Saturday, September 12, 2009


Her name was Doris Peterson, she was one of the fifth grade teachers at Knox. She was a stern looking woman with metal frame glasses. She wore drab colored clothing and granny shoes. If she wore make up you wouldn't have known it. The other fifth grade teacher was dressed in the latest fashion, wore high heel shoes, and bright red lipstick. I wanted her for a teacher but got the other.

A few days of school passed when I realized this teacher was fair, explained lessons well, and admitted she could not sing~~we would learn songs by listening to records. She gave me the impression that going to school was as important was work was to adults. She had my respect.

Betty and I continued to be good friends. Scouts continued, this time at our house with mother as the leader. We went to a farm and scouted for sheep skulls, which we painted green and had our initials on it. I would go to camp at Itasca State Park for the second year. This time I wouldn't have a bossy bunk mate who drew a line down the center of the room and made me get permission to go out of the room. I would bunk with someone nicer and watch a bat tangle in her hair. I would also get in trouble for putting wood ticks in the counselors soap dish. I swam well enough to go beyond the ropes and get away from the deer flies that bit your head near the shore.

We would go on a long vacation that winter and when we got back, Mrs. Peterson allowed me to share the trip using the big state map on the wall. It was interesting to me to see where we had been on a map with mountains. The studying Greg and I were supposed to do never happened, I don't remember the consequence.

There was an 'old time' parade of some sort. It couldn't have been Minnesota State hood because that was in 1858. None of the numbers match up to a specific year, such as, Diamond Jubilee or other. Several of us dressed up in period clothing and rode in a wagon in a parade. I wore a black skirt, a white blouse, and a black bonnet with ruffles. Everyone should be in at least one parade, don't you think?

A friend who lives in a small town near Fargo was recently getting her grand children ready for a parade. I suggest, as mentioned previously, everyone should be in at least one parade. She wrote back and said but every year?

Betty and I put on her sister's skirts and made hoops out of thin wooden strips tied together with chalk line. We took the big lamp shades off the lamps and went about the neighborhood singing we are the ladies of lamp shade land to the tune of a song from The Wizard of Oz.

In late summer, Betty's cousin would steal apples and we would hide the stash in a concrete culvert. Wayne got caught at Spray's house. They told us all we could have an many apples as we wanted but we needed to come to the door and ask. Although Betty and I did not take the apples, we were still part of the club that stored them. Guilty.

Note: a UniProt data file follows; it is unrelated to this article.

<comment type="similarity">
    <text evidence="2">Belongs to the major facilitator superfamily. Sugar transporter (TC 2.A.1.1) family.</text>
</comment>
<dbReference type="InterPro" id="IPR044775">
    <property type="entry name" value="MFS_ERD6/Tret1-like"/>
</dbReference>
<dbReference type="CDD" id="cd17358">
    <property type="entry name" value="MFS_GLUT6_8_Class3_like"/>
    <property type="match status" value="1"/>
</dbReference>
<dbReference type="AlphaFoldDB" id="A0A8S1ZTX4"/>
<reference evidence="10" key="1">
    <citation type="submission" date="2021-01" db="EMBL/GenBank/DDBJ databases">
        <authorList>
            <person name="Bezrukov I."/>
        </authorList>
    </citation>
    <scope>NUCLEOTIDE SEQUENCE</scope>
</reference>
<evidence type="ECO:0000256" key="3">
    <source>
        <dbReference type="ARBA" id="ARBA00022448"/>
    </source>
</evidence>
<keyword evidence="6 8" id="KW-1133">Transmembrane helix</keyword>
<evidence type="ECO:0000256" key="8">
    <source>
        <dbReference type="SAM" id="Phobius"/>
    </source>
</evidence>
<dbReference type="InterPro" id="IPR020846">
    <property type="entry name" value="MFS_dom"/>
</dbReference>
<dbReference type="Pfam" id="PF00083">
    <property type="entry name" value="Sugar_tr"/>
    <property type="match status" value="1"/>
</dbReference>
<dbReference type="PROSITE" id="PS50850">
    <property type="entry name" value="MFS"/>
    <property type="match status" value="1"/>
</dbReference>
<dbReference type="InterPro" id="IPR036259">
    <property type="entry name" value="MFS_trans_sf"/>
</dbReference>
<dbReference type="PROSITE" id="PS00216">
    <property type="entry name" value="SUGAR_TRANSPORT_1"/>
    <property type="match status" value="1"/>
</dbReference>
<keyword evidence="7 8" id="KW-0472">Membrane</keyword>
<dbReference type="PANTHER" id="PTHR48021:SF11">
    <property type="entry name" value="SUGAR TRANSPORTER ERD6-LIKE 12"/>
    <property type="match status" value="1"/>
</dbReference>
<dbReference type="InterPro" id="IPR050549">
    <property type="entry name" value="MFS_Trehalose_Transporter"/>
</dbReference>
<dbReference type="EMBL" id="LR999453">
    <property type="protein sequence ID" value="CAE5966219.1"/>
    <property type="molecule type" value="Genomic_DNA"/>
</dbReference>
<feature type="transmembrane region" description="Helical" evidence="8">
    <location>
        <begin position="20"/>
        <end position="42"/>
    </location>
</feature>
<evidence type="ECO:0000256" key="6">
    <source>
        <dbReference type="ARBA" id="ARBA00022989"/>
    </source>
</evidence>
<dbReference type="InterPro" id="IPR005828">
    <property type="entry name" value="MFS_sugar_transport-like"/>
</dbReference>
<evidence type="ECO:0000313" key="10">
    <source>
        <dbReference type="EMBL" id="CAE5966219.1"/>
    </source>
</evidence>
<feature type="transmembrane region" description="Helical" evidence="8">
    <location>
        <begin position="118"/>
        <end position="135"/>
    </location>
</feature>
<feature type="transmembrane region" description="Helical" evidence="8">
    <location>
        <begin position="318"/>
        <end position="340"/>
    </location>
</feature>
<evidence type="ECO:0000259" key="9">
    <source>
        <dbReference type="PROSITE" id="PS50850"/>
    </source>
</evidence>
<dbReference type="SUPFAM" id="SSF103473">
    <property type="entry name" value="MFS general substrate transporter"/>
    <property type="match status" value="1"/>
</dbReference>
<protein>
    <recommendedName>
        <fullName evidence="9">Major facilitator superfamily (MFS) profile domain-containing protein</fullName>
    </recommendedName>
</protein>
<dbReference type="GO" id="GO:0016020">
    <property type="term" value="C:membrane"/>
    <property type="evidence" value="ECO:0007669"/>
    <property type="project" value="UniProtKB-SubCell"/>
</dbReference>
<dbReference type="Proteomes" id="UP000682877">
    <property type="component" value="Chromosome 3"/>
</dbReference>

Betty's mother and her friend had a lefse making business in the basement of the friend's house. They had a big wooden stove they baked it on. It was packaged 3 pieces to a parcel. Pearl always had a few pieces that couldn't be sold, it was a big treat after school.

There was a family in our neighborhood that sang and played instruments in church. The boy's name was Ben. It would be the first time I heard my voice on a recorder and did not recognize it.

Spring was wet and muddy. The influence of Ben's family, the Good Cheer Club, and Marjorie's singing family found me wanting to go to the Billy Graham "show" at the auditorium at Lincoln High School. Mother was against it. So much so that she did not allow me to put on a clean dress.

When we went to school, we had an area that was being developed into a road, it was not uncommon to get mud on your clothes, in this case, the squaw dresses which where popular at that time. I had two, one bright yellow and the other turquoise.

Despite mother's wishes, I went anyway. We sat in the balcony in the front row. It was my first experience with Bible thumping, old time religion. I left thinking that all that fire and brimstone was not God's love. I wouldn't hear that sort of sermon again until my grandmother died.

Mike Fox, his teary eyed sister, Margret, and I played school in their basement. It was all set up with a row of desks and a chalk board. We took turns being the teacher. Once in a while other kids would come. It was a great thing to do in the winter.

I liked the neighborhood. I liked to watch Iner stand on the back porch and cuss the wind and the rain. His wife, a nurse, was the first person I ever saw with pierced ears.

I was looking forward to six grade at Knox hopeful I would get another great teacher.

Happy 39th birthday, Bud!


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